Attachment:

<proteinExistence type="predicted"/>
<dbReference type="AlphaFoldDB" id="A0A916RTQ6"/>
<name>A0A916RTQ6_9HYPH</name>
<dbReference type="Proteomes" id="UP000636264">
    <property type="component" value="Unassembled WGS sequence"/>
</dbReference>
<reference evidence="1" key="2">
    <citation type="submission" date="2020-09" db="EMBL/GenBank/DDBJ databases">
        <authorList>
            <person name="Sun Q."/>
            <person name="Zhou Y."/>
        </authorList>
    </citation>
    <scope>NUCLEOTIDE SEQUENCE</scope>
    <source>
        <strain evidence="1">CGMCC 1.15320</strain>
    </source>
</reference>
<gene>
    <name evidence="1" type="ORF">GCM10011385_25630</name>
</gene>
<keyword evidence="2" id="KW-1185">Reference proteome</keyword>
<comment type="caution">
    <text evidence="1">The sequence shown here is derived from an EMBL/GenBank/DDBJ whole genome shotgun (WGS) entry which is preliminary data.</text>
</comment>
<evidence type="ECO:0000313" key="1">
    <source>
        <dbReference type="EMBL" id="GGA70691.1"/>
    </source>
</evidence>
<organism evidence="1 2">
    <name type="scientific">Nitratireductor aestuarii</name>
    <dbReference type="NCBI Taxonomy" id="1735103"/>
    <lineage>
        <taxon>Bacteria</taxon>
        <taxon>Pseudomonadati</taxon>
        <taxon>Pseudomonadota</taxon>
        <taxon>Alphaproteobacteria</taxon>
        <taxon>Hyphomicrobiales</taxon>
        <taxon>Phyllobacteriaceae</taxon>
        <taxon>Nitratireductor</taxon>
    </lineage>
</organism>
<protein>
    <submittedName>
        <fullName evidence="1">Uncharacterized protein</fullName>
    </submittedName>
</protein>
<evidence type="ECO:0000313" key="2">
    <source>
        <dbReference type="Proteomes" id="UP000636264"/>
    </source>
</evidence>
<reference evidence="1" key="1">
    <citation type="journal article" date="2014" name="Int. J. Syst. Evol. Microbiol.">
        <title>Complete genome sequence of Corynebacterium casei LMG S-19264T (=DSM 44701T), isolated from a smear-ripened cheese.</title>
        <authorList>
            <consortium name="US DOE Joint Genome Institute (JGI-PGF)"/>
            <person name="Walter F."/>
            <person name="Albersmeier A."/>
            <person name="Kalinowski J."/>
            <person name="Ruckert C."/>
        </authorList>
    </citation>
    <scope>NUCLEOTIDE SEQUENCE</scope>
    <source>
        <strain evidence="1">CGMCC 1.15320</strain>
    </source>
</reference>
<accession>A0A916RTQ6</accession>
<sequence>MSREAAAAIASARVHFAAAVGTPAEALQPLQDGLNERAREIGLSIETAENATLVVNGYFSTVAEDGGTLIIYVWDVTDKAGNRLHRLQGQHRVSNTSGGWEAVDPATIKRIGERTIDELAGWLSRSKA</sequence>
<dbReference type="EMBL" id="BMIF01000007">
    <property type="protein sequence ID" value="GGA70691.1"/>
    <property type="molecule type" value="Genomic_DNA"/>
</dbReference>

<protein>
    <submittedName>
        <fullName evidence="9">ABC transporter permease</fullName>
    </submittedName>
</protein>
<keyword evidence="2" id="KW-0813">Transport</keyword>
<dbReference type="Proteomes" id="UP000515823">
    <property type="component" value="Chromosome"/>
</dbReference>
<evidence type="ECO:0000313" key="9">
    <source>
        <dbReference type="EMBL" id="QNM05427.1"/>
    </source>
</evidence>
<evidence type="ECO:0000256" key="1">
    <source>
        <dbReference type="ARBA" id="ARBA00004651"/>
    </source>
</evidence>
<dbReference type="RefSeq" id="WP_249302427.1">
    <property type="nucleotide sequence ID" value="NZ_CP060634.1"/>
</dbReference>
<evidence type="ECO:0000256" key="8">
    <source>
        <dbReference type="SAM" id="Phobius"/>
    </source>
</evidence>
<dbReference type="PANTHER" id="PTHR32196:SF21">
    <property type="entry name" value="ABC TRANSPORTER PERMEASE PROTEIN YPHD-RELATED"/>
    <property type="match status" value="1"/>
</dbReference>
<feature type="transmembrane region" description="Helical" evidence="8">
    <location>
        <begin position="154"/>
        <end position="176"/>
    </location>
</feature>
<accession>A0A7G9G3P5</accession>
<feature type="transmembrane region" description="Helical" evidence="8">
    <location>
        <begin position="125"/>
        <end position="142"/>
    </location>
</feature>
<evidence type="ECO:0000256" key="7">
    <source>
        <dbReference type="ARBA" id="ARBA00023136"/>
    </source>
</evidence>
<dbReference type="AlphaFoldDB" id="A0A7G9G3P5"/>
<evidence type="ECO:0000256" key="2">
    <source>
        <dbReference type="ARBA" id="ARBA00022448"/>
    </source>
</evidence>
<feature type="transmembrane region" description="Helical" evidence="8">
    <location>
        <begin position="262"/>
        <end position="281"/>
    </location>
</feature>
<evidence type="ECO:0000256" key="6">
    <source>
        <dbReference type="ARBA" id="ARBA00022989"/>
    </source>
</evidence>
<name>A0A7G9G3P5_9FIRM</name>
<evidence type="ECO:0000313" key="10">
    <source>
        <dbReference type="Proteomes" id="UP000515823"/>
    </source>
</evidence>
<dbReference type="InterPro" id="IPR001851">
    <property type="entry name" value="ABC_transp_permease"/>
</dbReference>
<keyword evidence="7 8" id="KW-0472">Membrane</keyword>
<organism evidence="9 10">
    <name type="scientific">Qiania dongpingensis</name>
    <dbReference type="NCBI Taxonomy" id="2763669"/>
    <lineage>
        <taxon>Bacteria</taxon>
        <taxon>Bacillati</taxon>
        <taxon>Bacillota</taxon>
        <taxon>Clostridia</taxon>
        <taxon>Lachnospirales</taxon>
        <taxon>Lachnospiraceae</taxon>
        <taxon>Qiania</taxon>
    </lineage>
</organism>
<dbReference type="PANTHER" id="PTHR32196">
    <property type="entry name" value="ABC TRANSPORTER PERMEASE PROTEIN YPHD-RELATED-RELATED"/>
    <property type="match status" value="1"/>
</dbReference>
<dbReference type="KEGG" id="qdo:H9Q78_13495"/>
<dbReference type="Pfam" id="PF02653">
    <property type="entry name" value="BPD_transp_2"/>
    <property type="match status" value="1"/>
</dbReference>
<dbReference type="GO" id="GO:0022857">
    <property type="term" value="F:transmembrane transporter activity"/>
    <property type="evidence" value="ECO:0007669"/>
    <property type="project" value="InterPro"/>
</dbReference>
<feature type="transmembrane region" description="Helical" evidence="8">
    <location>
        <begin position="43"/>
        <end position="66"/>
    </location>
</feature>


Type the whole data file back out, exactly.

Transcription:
<proteinExistence type="predicted"/>
<dbReference type="AlphaFoldDB" id="A0A916RTQ6"/>
<name>A0A916RTQ6_9HYPH</name>
<dbReference type="Proteomes" id="UP000636264">
    <property type="component" value="Unassembled WGS sequence"/>
</dbReference>
<reference evidence="1" key="2">
    <citation type="submission" date="2020-09" db="EMBL/GenBank/DDBJ databases">
        <authorList>
            <person name="Sun Q."/>
            <person name="Zhou Y."/>
        </authorList>
    </citation>
    <scope>NUCLEOTIDE SEQUENCE</scope>
    <source>
        <strain evidence="1">CGMCC 1.15320</strain>
    </source>
</reference>
<gene>
    <name evidence="1" type="ORF">GCM10011385_25630</name>
</gene>
<keyword evidence="2" id="KW-1185">Reference proteome</keyword>
<comment type="caution">
    <text evidence="1">The sequence shown here is derived from an EMBL/GenBank/DDBJ whole genome shotgun (WGS) entry which is preliminary data.</text>
</comment>
<evidence type="ECO:0000313" key="1">
    <source>
        <dbReference type="EMBL" id="GGA70691.1"/>
    </source>
</evidence>
<organism evidence="1 2">
    <name type="scientific">Nitratireductor aestuarii</name>
    <dbReference type="NCBI Taxonomy" id="1735103"/>
    <lineage>
        <taxon>Bacteria</taxon>
        <taxon>Pseudomonadati</taxon>
        <taxon>Pseudomonadota</taxon>
        <taxon>Alphaproteobacteria</taxon>
        <taxon>Hyphomicrobiales</taxon>
        <taxon>Phyllobacteriaceae</taxon>
        <taxon>Nitratireductor</taxon>
    </lineage>
</organism>
<protein>
    <submittedName>
        <fullName evidence="1">Uncharacterized protein</fullName>
    </submittedName>
</protein>
<evidence type="ECO:0000313" key="2">
    <source>
        <dbReference type="Proteomes" id="UP000636264"/>
    </source>
</evidence>
<reference evidence="1" key="1">
    <citation type="journal article" date="2014" name="Int. J. Syst. Evol. Microbiol.">
        <title>Complete genome sequence of Corynebacterium casei LMG S-19264T (=DSM 44701T), isolated from a smear-ripened cheese.</title>
        <authorList>
            <consortium name="US DOE Joint Genome Institute (JGI-PGF)"/>
            <person name="Walter F."/>
            <person name="Albersmeier A."/>
            <person name="Kalinowski J."/>
            <person name="Ruckert C."/>
        </authorList>
    </citation>
    <scope>NUCLEOTIDE SEQUENCE</scope>
    <source>
        <strain evidence="1">CGMCC 1.15320</strain>
    </source>
</reference>
<accession>A0A916RTQ6</accession>
<sequence>MSREAAAAIASARVHFAAAVGTPAEALQPLQDGLNERAREIGLSIETAENATLVVNGYFSTVAEDGGTLIIYVWDVTDKAGNRLHRLQGQHRVSNTSGGWEAVDPATIKRIGERTIDELAGWLSRSKA</sequence>
<dbReference type="EMBL" id="BMIF01000007">
    <property type="protein sequence ID" value="GGA70691.1"/>
    <property type="molecule type" value="Genomic_DNA"/>
</dbReference>

<protein>
    <submittedName>
        <fullName evidence="9">ABC transporter permease</fullName>
    </submittedName>
</protein>
<keyword evidence="2" id="KW-0813">Transport</keyword>
<dbReference type="Proteomes" id="UP000515823">
    <property type="component" value="Chromosome"/>
</dbReference>
<evidence type="ECO:0000313" key="9">
    <source>
        <dbReference type="EMBL" id="QNM05427.1"/>
    </source>
</evidence>
<evidence type="ECO:0000256" key="1">
    <source>
        <dbReference type="ARBA" id="ARBA00004651"/>
    </source>
</evidence>
<dbReference type="RefSeq" id="WP_249302427.1">
    <property type="nucleotide sequence ID" value="NZ_CP060634.1"/>
</dbReference>
<evidence type="ECO:0000256" key="8">
    <source>
        <dbReference type="SAM" id="Phobius"/>
    </source>
</evidence>
<dbReference type="PANTHER" id="PTHR32196:SF21">
    <property type="entry name" value="ABC TRANSPORTER PERMEASE PROTEIN YPHD-RELATED"/>
    <property type="match status" value="1"/>
</dbReference>
<feature type="transmembrane region" description="Helical" evidence="8">
    <location>
        <begin position="154"/>
        <end position="176"/>
    </location>
</feature>
<accession>A0A7G9G3P5</accession>
<feature type="transmembrane region" description="Helical" evidence="8">
    <location>
        <begin position="125"/>
        <end position="142"/>
    </location>
</feature>
<evidence type="ECO:0000256" key="7">
    <source>
        <dbReference type="ARBA" id="ARBA00023136"/>
    </source>
</evidence>
<dbReference type="AlphaFoldDB" id="A0A7G9G3P5"/>
<evidence type="ECO:0000256" key="2">
    <source>
        <dbReference type="ARBA" id="ARBA00022448"/>
    </source>
</evidence>
<feature type="transmembrane region" description="Helical" evidence="8">
    <location>
        <begin position="262"/>
        <end position="281"/>
    </location>
</feature>
<evidence type="ECO:0000256" key="6">
    <source>
        <dbReference type="ARBA" id="ARBA00022989"/>
    </source>
</evidence>
<name>A0A7G9G3P5_9FIRM</name>
<evidence type="ECO:0000313" key="10">
    <source>
        <dbReference type="Proteomes" id="UP000515823"/>
    </source>
</evidence>
<dbReference type="InterPro" id="IPR001851">
    <property type="entry name" value="ABC_transp_permease"/>
</dbReference>
<keyword evidence="7 8" id="KW-0472">Membrane</keyword>
<organism evidence="9 10">
    <name type="scientific">Qiania dongpingensis</name>
    <dbReference type="NCBI Taxonomy" id="2763669"/>
    <lineage>
        <taxon>Bacteria</taxon>
        <taxon>Bacillati</taxon>
        <taxon>Bacillota</taxon>
        <taxon>Clostridia</taxon>
        <taxon>Lachnospirales</taxon>
        <taxon>Lachnospiraceae</taxon>
        <taxon>Qiania</taxon>
    </lineage>
</organism>
<dbReference type="PANTHER" id="PTHR32196">
    <property type="entry name" value="ABC TRANSPORTER PERMEASE PROTEIN YPHD-RELATED-RELATED"/>
    <property type="match status" value="1"/>
</dbReference>
<dbReference type="KEGG" id="qdo:H9Q78_13495"/>
<dbReference type="Pfam" id="PF02653">
    <property type="entry name" value="BPD_transp_2"/>
    <property type="match status" value="1"/>
</dbReference>
<dbReference type="GO" id="GO:0022857">
    <property type="term" value="F:transmembrane transporter activity"/>
    <property type="evidence" value="ECO:0007669"/>
    <property type="project" value="InterPro"/>
</dbReference>
<feature type="transmembrane region" description="Helical" evidence="8">
    <location>
        <begin position="43"/>
        <end position="66"/>
    </location>
</feature>